As a graphic element representing your brand, a logo is usually the first thing people notice about your brand. On YouTube, you will use your logotype or logomark on all the elements that you can customize on the channel. That’s why you have to make sure that the logo is recognizable when displayed in different sizes and on different screens. You should also have the logo available in different variants and colors so you can quickly place it where needed with little or no editing from your side. If you still think about a logo and don’t have one, you can always check our blog for some inspiration.
Color psychology already explained in depth everything you need to know about the correlation between brands and colors. There is an ongoing debate whether this works or not since the way we emotionally perceive colors is very individual. Nevertheless, when you are picking your brand color or color palette, it is always good to consider color theory, what kind of mood you want to create, and your target audience.
For example, a YouTube channel ZoneofTech uses white and blue for its logo and purple for video thumbnails. According to the psychology of color, white is perceived as pure, clean, blue as trustworthy and secure, and purple is associated with sophistication. This is an effective combination for a channel that always delivers reliable reviews of new Apple and other high-end tech brands.
MKBHD is a channel that also has honest reviews of high-end tech products. If you follow Marques Brownlee on YouTube, you know that he loves the red, black and white color combo. Color theory says that red can be energetic, attention-grabbing, black can be prestigious and sophisticated, and that’s how I would describe his videos.
Picking a font might sound like an easy task until you realize that you have a seemingly endless list of options. If you don’t have an already preapproved list of fonts that works well with your logo, then the best way to start is by looking at what other YouTubers are doing. Just make sure that whatever option you pick works well with the overall brand image you are trying to convey.
Pay attention to every detail
When someone comes for the first time to your YT homepage, they will see the banner, channel icon, and all the recently uploaded videos. Make sure that the first impression is the right one. Don’t just recycle the visuals used for other social platforms, instead pay attention to YouTube’s specific requirements regarding the resolution, quality, and file format of the visuals and prepare them in advance.
Banners and channel icons
This is a prime real estate of YT channels, and many do not pay attention to it. They slap the company logo on it and leave it like that. This way, you miss an excellent opportunity to tell the audience about your brand or share additional information. Many well-branded channels use this place to put their company slogan or tell people what their channel is all about. This is also where you can share links to your social media profiles and link to your website.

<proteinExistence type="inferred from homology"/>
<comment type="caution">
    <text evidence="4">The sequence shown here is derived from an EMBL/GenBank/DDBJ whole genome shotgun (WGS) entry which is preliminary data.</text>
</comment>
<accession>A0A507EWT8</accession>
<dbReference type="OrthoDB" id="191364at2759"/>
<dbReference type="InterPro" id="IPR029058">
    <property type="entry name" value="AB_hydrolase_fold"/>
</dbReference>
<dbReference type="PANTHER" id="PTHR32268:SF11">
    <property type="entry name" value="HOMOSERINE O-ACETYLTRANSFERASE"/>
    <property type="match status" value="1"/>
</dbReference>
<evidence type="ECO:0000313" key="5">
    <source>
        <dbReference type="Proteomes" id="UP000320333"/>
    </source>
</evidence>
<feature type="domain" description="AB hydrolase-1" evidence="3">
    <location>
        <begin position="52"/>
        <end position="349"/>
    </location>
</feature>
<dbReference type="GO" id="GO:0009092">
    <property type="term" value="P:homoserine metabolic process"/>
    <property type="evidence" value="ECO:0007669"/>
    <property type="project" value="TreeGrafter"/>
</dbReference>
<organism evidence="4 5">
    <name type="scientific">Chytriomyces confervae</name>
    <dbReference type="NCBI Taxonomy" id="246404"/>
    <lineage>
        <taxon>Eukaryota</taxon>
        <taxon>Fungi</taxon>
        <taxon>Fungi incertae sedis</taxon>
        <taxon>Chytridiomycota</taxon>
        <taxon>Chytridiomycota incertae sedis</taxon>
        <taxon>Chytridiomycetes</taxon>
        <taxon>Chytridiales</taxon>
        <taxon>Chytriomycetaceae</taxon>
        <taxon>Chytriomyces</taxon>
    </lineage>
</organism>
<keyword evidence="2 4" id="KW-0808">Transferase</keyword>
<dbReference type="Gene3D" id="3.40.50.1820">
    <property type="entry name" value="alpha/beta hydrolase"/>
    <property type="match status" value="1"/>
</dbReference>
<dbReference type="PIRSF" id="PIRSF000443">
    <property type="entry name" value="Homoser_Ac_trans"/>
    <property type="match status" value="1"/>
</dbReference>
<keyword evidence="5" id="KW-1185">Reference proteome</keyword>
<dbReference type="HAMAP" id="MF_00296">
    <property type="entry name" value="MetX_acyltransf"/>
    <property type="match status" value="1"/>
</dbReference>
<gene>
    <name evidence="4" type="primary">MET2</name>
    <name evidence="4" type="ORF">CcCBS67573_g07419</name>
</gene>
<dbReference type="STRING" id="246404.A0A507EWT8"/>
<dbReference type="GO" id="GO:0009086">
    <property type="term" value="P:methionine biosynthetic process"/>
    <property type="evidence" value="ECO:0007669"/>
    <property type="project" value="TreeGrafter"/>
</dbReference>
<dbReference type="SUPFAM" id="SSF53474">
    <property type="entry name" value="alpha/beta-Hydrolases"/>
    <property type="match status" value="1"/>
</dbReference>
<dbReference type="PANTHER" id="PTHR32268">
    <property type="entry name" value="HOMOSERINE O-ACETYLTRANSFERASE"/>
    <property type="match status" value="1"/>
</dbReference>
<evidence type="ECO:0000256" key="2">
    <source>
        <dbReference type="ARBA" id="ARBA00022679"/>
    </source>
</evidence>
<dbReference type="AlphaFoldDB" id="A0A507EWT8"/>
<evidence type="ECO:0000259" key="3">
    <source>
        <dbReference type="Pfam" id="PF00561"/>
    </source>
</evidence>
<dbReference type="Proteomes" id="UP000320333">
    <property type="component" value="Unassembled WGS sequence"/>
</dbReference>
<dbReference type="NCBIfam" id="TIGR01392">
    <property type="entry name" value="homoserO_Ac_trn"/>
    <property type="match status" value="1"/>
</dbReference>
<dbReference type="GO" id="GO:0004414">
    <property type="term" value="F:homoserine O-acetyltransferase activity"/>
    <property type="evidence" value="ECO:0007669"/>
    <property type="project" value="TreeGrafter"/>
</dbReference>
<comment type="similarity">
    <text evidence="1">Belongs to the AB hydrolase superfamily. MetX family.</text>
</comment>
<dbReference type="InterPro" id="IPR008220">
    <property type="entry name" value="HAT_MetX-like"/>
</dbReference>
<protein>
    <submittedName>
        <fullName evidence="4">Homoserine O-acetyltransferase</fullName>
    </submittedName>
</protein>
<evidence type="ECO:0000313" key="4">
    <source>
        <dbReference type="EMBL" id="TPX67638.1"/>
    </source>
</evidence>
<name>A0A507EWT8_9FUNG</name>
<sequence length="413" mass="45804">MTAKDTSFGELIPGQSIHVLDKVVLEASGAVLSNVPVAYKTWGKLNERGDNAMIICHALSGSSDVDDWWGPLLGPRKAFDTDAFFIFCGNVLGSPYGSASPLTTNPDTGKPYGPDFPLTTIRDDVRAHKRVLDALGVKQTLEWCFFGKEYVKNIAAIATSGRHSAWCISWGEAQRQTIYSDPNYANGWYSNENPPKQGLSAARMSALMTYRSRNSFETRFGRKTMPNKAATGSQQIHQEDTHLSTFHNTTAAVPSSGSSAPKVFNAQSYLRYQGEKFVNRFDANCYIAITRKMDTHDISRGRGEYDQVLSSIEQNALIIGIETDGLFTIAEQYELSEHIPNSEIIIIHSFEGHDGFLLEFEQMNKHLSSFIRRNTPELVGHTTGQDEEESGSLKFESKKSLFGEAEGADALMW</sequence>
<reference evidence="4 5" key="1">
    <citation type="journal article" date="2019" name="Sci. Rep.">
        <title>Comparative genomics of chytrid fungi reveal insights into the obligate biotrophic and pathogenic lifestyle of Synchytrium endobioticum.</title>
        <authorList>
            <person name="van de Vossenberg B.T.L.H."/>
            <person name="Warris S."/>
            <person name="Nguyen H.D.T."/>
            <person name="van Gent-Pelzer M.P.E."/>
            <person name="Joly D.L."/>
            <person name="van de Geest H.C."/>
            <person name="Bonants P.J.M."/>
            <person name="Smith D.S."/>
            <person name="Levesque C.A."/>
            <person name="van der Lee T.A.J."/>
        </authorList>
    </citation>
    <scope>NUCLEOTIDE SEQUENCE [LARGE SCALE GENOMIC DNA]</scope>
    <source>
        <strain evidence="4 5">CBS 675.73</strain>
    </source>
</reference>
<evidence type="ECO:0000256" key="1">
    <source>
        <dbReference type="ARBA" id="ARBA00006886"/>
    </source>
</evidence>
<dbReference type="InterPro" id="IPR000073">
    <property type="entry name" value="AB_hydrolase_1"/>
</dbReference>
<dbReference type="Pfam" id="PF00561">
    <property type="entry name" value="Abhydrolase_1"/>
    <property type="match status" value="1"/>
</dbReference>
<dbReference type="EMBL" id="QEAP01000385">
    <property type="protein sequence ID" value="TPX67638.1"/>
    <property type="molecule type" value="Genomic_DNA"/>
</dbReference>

YouTube recommends that the channel banner should be 2560 x 1440 px (minimum 2048 x 1152 px). The minimum safe area for placing a logo and other essential information is 1546 x 423 px. This significant difference between recommended image size and safe work area is because YouTube displays banners differently on different devices.
When it comes to the channel icon, make sure that the image you plan to use is easily distinguishable regardless of the screen size, as mentioned above. If you are using logotype, maybe you can use just the initials. If you are using a logomark, make sure it’s visible even in the smallest size. A lot of YouTubers use their photos as channel icons since they are the brand. In that case, make sure that the photo is of good quality and that it captures the essence of your brand. A LinkedIn profile photo probably won’t work here. Test and see which solution looks best for you.
Custom video thumbnails
When you start creating your YouTube brand identity, custom video thumbnails will help you become recognizable. Custom thumbnails should follow the overall visual style you are using on your channel. The color palette, fonts, and images used should reflect the brand’s style and the purpose of the channel. They are the first thing someone sees before deciding to play the video, so make sure they are attention-grabbing.
Our in-depth guide on YT Thumbnails should give you all the necessary information on this topic. From basic technical details about supported file types and resolutions to examples of creative solutions. There’s a good reason you should pay special attention to custom thumbnails. 90% of the most popular videos on YouTube have a custom thumbnail.
We only scratched the surface of creating a branding for a YouTube channel. Branding is an iterative process, just like most things marketing. You’ll have to go through a repetitive cycle of trial and error to discover what works for you. Unfortunately, there isn’t a magic formula that can help you get instant results.
Fortunately, there are plenty of fantastic examples of nicely branded channels that you can use for inspiration. You should always check what your competitors do. Still, it would help if you also looked outside of your industry for some additional creative ideas.
If you don’t know how to use some of the professional tools like Adobe Illustrator or Photoshop few free online tools might help you at the beginning like Canva, Snappa, Crello, etc.
However, when it comes to branding unless you are a designer or very skillful with the tools mentioned above, my suggestion is always to ask some professional to help you or give you a bit of advice. This might sound expensive, but services like ours at ManyPixels, are here to debunk the myth that professional designs are only for businesses with deep pockets.
Diplomat by education, marketer by profession. Currently living between Berlin and Skopje, still deciding where to settle permanently. Ghostwriter that is slowly crossing back into the land of the living writers. Always reading two books at the same time and follows at least 15 TV series. Used to dream about changing the world, now just patiently waits for the next Marvel movie.